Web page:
In Where Are You Going, Where Have You Been? her mother proclaims to Connie saying “Why don’t you keep your room clean like your sister? How’ve you got your hair fixed- what the hell stinks? Hair spray? You don’t see your sister using that junk.” (Oates 323) The mother complains to Connie to her because she wants her to become just like her older daughter since she seems to believe that her oldest became successful and that Connie is doing the complete opposite of the mother’s expectations. But in Connie’s point of view she rebels to being anything like her sister because she has her own personality and doesn’t want to follow someone else’s footsteps. According to Gregory Patterson “Kids need more parental involvement. Whether it’s in setting high expectations and then holding children accountable, or by being closely and continuously involved as you set and hold high standards.”(Patterson 4)
With this being said, Patterson would approve of the relationships that both mothers have with their daughters because it makes the parent become more involved with their children lives since its giving the child to hold high expectations of the parent which later on will lead to positive outcomes to the child. Although these mothers have unique ways of parenting, other parents might say this type of parenting can result of psychological abuse to their daughters. Psychological abuse is the parent’s behavior that can aggressively harm their child’s mental health (McCoy and Keen 123). We can see this psychological abuse for both literatures, in Girl her mother refers to the daughter to be turning into a slut, which will deliberately hurt the daughter’s feelings.
Where Are You Going, Where Have You Been? the mother tells Connie to stop acting like she’s pretty because she’s not. Connie states that these words are familiar to her indicating that her mother verbally attacks her often which results into a psychological abuse. As stated by Monica McCoy and Stefanie Keen, “parents with good intentions may become verbally aggressive…whether the parent deliberately ignored the child, intended to harm the child with harsh words, or behaved out of ignorance.” (McCoy and Keen 125) The quote explains that even parents who have good intentions to their child can still accidently harm them with harsh words that can cause the psychological abuse towards the children.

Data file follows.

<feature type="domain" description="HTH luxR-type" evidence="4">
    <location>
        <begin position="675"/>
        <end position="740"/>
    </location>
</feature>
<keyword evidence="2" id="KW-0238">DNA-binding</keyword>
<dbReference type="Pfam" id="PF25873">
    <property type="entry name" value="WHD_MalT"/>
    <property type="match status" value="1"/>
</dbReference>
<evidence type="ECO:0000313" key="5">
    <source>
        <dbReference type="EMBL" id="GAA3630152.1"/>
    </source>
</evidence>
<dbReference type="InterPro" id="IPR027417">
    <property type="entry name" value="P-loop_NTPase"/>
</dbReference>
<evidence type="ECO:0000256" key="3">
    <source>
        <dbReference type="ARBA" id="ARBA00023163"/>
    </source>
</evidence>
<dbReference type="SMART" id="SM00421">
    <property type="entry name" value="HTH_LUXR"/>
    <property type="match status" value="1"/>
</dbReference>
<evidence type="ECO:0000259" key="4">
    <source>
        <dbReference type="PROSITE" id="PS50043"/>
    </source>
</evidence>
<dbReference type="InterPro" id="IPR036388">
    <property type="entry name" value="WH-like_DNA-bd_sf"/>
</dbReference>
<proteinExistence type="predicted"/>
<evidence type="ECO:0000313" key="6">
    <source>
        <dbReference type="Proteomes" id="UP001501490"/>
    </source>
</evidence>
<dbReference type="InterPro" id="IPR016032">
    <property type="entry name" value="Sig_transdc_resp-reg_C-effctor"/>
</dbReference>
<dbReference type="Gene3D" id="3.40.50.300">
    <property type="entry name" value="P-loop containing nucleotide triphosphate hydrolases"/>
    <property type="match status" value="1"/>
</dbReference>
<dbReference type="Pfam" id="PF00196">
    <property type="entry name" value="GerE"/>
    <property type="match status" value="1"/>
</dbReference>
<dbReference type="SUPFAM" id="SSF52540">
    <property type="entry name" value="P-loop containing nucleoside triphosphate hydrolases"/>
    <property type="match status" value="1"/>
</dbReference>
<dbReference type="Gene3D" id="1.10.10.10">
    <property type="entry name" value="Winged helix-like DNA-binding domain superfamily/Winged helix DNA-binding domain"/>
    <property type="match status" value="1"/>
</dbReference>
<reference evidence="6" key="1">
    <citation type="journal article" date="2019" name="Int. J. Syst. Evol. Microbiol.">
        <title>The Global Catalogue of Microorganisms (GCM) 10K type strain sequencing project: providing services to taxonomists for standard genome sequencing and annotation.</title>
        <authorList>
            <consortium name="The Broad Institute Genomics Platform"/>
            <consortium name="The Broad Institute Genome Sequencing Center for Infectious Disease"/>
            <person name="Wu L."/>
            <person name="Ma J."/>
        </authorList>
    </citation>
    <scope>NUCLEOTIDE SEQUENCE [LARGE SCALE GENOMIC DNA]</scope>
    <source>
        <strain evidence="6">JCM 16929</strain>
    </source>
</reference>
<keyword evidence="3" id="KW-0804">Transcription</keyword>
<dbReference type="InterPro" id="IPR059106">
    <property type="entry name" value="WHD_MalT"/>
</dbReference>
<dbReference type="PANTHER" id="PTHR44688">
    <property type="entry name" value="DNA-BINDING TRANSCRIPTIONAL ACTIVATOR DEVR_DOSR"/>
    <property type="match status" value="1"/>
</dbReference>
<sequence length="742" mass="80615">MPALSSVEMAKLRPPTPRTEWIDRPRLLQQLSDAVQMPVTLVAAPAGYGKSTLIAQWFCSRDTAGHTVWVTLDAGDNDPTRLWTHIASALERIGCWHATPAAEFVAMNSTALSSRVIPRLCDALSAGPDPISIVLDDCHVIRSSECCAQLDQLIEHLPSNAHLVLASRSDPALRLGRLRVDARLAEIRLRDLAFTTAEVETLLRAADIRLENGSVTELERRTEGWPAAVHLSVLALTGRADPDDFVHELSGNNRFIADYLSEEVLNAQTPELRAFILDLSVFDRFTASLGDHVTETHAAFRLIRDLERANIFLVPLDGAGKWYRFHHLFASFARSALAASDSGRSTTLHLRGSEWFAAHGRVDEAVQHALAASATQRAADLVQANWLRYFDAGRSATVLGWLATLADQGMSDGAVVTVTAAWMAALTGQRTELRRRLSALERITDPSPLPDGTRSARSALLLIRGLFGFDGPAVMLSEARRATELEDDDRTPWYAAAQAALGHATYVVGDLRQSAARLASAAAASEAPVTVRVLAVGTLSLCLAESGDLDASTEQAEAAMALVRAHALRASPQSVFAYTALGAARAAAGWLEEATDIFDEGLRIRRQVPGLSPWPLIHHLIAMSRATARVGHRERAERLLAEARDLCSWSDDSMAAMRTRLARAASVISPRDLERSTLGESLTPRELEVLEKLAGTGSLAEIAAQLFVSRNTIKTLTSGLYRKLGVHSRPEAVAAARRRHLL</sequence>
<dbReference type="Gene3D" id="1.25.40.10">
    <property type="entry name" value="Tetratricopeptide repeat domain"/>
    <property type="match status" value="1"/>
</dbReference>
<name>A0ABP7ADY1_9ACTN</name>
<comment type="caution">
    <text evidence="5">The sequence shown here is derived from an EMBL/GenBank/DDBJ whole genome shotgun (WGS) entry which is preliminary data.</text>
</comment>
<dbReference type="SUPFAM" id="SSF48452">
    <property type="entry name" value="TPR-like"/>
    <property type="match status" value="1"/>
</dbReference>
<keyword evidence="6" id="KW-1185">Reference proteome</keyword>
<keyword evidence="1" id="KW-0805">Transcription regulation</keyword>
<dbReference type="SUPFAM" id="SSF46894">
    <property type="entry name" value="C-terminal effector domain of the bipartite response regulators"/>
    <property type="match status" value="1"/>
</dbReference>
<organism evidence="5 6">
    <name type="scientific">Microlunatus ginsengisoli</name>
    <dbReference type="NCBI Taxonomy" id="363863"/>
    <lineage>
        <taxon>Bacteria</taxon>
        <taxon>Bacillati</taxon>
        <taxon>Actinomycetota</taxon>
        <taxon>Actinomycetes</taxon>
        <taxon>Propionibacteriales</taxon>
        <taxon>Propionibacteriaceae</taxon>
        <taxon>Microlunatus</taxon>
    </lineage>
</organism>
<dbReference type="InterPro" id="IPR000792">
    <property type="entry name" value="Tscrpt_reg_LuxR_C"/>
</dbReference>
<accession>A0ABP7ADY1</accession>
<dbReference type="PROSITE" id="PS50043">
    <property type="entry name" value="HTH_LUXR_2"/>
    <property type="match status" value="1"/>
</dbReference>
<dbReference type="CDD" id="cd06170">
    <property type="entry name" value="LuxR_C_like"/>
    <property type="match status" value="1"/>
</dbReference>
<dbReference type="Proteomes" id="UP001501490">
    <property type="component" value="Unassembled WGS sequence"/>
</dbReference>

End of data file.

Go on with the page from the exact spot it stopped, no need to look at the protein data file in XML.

In conclusion, mothers expect more from their daughters to succeed in life with what the mother has provided to them varying from everyday life to academics and also by satisfying gender roles that society has made for women. While some of these gender roles can be protested by their daughters, it will most likely create communication barriers between their mothers relationship and cause several problems between the two. As a parenting technique both the mothers have portrayed themselves as very harsh and heartless mothers but in all realty this points out that they have good intentions for being so strict on their daughters. Both mothers use though love in their parenting to show what their daughters are expected of and to hopefully guide their daughters in life with what the mother has taught them.
Blackstone, Amy. “Gender Roles and Society.” Human Ecology: An Encyclopedia of Children, Families, Communities, and Environments, (2003) 335-338 Grace, Estherann. “Mothers and Daughters: The Challenge of Communicating.” Journal of Pediatric and Adolescent Gynecology, 19.6 (2006): 413-414. Keen, Stefanie M., and Monica McCoy. Child Abuse and Neglect. New York and London: Psychology Press, 2014. Print. Kincaid, Jamaica. Girl. Backpack Literature: An Introduction to Fiction, Poetry, Drama, and Writing. Ed. X.J. Kennedy and Dana Gioia. 4th ed. New York: Person Longman, 2012. 46-50 Oates, Joyce Carol. Where Are You Going, Where Have You Been. Backpack Literature: An Introduction to Fiction, Poetry, Drama, and Writing. Ed. X.J. Kennedy and Dana Gioia. 4th ed. New York: Person Longman, 2012. 323-337 Patterson, Gregory A. “Tough Love is Two Words – and Two Necessities.” Phi Delta Kappan, 93.5 (2012): 4.